History and Anthem of Ibadanland

Ibadan, surrounded by seven hills, is the second largest city in Nigeria. It came into existence when bands of Yoruba renegades following the collapse of the Yoruba Oyo Empire, began settling in the area towards the end of the 18th century; attracted by its strategic location between the forests and the plains. Its pre-colonial history centered on militarism, imperialism and violence. The military sanctuary expanded even further when refugees began arriving in large numbers from northern Oyo following raids by Fulani warriors. Ibadan grew into an impressive and sprawling urban center so much that by the end of 1829, Ibadan dominated the Yoruba region militarily, politically and economically.

The area became a British Protectorate in 1893. By then the population had swelled to 120,000. The British developed their new colony to facilitate their commercial activities in the area, and Ibadan shortly grew into the major trading center that it is today. The colonizers also developed the academic infrastructure of the city. The first university to be set up in Nigeria was the University of Ibadan (established as a college of the University of London when it was founded in 1948, and later converted into an autonomous university in 1962). It has the distinction of being one of the premier educational institutions in West Africa, and there is a museum in the building of its Institute of African Studies, which exhibits several remarkable pre-historic bronze carvings and statues. Other noteworthy institutions in the city include the University College Hospital, the first teaching hospital in Nigeria and the internationally acclaimed International Institute of Tropical Agriculture (lTTA).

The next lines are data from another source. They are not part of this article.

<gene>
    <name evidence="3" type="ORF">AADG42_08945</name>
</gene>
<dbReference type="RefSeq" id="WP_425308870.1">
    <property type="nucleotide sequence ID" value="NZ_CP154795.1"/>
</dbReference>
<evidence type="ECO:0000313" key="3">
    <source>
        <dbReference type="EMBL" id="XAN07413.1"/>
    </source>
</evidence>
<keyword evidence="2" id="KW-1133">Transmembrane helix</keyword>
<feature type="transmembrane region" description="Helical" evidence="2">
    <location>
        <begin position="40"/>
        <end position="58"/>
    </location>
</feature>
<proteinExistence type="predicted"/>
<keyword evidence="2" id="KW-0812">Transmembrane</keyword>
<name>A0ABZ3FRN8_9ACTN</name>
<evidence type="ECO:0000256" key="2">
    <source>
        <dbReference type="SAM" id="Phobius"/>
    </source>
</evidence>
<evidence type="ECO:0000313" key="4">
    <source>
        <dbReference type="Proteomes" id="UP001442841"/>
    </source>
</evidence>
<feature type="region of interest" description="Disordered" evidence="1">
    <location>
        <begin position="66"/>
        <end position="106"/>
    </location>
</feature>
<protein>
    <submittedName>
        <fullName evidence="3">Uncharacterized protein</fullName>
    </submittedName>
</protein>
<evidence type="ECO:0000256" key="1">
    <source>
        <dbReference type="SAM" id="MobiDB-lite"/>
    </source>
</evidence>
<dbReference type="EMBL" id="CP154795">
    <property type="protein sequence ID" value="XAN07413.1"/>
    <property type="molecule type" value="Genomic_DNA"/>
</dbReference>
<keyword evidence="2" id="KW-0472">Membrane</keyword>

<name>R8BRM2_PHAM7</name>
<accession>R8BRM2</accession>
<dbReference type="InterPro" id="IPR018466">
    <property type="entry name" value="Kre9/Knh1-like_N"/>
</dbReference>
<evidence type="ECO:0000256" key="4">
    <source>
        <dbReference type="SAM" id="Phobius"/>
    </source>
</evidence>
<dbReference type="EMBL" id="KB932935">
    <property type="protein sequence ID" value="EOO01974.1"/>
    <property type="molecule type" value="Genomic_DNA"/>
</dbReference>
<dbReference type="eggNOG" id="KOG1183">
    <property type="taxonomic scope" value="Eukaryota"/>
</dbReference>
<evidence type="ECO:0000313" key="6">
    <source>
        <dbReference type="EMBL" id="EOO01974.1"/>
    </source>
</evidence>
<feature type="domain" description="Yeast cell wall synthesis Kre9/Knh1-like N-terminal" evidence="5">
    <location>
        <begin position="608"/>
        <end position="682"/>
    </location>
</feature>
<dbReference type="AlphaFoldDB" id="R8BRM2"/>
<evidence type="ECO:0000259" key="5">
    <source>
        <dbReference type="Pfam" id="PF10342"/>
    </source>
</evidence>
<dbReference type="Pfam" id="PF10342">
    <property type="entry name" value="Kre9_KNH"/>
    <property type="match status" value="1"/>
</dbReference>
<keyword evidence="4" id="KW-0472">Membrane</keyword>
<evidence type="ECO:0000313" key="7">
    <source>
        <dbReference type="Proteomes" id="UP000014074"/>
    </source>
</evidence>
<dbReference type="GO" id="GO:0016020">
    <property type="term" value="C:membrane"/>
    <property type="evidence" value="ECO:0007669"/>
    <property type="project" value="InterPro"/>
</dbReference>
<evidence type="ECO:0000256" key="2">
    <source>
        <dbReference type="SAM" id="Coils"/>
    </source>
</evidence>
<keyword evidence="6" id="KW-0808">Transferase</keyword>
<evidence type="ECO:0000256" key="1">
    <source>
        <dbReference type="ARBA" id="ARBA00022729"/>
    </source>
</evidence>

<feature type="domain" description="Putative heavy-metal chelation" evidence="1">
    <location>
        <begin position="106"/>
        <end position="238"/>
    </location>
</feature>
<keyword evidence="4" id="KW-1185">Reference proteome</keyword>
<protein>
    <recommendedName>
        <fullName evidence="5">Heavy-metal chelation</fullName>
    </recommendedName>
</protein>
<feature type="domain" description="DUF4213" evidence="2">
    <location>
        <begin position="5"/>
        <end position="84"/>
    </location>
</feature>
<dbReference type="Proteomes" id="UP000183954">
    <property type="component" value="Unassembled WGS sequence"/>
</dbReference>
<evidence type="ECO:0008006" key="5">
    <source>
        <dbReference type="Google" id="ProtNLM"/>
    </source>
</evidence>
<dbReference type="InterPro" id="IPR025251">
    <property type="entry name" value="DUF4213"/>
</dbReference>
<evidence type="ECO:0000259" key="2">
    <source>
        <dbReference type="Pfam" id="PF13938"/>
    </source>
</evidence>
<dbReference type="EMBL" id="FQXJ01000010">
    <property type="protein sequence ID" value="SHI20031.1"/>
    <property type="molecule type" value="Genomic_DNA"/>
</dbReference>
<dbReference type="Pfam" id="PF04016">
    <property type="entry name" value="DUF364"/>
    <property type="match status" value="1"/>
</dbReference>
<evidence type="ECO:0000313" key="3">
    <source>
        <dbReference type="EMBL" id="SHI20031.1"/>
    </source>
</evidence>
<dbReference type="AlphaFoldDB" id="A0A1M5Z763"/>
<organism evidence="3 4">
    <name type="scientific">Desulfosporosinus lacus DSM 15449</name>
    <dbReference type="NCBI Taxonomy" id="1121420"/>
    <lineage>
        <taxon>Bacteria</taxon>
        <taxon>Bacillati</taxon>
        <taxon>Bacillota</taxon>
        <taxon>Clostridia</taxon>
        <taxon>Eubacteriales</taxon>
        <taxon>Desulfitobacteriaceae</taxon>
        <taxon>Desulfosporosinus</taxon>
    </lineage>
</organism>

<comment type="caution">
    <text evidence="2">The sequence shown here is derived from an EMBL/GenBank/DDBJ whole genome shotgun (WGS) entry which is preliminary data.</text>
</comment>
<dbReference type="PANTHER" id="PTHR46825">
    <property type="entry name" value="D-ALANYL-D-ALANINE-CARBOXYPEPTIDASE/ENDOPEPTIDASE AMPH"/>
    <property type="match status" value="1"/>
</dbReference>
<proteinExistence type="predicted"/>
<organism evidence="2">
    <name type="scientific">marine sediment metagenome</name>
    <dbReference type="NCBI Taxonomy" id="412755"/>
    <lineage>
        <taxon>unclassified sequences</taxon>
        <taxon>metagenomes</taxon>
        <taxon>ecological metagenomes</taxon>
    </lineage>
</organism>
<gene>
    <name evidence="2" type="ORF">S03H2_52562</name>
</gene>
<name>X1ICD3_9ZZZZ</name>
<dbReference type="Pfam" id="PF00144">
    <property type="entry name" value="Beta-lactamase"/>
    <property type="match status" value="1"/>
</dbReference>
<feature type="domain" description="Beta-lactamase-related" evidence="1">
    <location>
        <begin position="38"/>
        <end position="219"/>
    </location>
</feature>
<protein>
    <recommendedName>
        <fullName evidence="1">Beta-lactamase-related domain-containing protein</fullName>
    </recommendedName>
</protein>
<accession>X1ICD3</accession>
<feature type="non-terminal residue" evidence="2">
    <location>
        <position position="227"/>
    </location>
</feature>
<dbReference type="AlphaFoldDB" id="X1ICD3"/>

The city has several well stocked libraries, a zoological garden and several botanical gardens. Nestled inside (IITA) is the best golf course in Nigeria, and the grounds of the Ibadan Polo Club is not too far away. Ibadan is home to the first television station in Africa. There are a few hotels with hotspot (wifi) access, a few decent restaurants and a couple of radio stations. Ibadan and its environs before the disolution of the Western Region was the home of the the most sophisticated and liberal scientific and cultural community on the continent of Africa; as personified by the immortalized Ibadan School

The most probable date of the founding of Ibadan is 1829, when the abandone settlement of Ibadan was reoccupied by the allied forces of Ijebu, Ife and Oyo; hence, it came to be regarded as ‘a war encampment’ of the town of warriors.
From the onward, Ibadan grew I unimportance and has served as the administrative centre for the whole of Southern Nigeria (1946 – 1951). And as the capital of the Western Region (1951 – 1967). After this period, the city’s region started to shrink, to cover just the Western Region (1963 – 1967); Western State and old Oyo State (1976 – 1991), before the creation of Osun State, (1976 – 1991). It has been the capital of present Oyo State since 1991.

The Political status of the city has influenced other aspect of its development. One of which is the reminiscence of colonial administration. The Government Secretariat at Agodi and the Government Reservation Areas (GRAs)A at Agodi, Jericho and Onikere are relice of that era. The grid pattern of the residential layout of Oke – Bola and Oke – Ado is also associated with its activities.

Anthem of Ibadanland:

Ibadanland Anthem


1.  Ibadan Ilu ori Oke

Ilu Ibukun Oluwa

K’oluwa se o nibukun

Fun onile at’alejo

2. Ibadan ilu to ngbajeji

Ti ko si gbagbe omo re

K’ife arak ole wa nibe

Fun onile at’alejo

3. Ibadan ilu jagunjagun

Awon toso d’ilu nla

Awa omo re ko ni je

K’ola ati ogo won run

4. Mo wo lati ori oke

Bi ewa re ti dara to

B’odo re ko tile tobi

Sibe o la Ibadan ja

5. Ibadan Ilu ori oke

K’oluwa se o ni bukun

Ki gbogbo ‘joye inu re

Je elemi gigun fun, wa




Egbe: E ho e yo k’e sig be ‘rin

Ogo f’olorun wa l’orun

Ibukun ti Obangiji

Wa pelu re wo Ibadan

Egbe: E ho e yo k’e si ‘rin etc:




Egbe: E ho e yo k’e si ‘rin etc:




Egbe: E ho e yo k’e si ‘rin etc:




Egbe: E ho e yo k’e si ‘rin etc: